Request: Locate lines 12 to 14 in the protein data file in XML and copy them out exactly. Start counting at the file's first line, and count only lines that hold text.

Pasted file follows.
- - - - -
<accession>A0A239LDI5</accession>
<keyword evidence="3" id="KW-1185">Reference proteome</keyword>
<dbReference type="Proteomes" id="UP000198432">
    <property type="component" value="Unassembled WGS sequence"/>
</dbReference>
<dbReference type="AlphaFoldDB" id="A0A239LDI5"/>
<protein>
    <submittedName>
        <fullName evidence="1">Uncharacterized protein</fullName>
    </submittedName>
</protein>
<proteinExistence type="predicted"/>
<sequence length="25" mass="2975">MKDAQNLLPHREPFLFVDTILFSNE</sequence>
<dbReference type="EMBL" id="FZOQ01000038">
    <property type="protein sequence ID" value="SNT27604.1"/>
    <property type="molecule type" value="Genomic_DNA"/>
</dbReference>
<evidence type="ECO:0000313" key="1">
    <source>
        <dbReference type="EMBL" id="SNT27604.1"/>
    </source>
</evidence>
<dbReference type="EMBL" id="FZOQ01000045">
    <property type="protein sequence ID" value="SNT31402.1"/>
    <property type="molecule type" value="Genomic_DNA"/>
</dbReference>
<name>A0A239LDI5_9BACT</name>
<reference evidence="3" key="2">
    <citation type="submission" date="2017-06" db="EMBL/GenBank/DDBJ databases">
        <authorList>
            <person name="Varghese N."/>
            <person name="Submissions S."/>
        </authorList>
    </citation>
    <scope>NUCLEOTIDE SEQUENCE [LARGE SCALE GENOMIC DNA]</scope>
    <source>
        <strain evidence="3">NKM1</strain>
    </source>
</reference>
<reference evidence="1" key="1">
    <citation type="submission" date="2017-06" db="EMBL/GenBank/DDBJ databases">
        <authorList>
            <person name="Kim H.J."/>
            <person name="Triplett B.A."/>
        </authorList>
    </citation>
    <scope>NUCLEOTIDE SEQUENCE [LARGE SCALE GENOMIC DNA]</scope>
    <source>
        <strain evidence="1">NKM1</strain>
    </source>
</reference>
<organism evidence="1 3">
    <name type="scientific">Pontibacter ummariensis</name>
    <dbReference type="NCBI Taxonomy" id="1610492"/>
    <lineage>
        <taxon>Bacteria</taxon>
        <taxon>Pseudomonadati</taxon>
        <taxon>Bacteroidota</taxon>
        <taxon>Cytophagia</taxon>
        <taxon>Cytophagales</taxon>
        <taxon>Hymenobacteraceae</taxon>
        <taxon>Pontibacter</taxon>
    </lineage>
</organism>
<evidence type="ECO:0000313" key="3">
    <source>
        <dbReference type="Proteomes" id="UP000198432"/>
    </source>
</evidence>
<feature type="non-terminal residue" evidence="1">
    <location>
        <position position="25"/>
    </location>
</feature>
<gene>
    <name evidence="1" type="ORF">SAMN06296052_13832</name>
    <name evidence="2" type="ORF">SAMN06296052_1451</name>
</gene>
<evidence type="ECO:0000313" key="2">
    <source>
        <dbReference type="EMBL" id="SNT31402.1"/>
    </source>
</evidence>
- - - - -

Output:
<proteinExistence type="predicted"/>
<sequence length="25" mass="2975">MKDAQNLLPHREPFLFVDTILFSNE</sequence>
<dbReference type="EMBL" id="FZOQ01000038">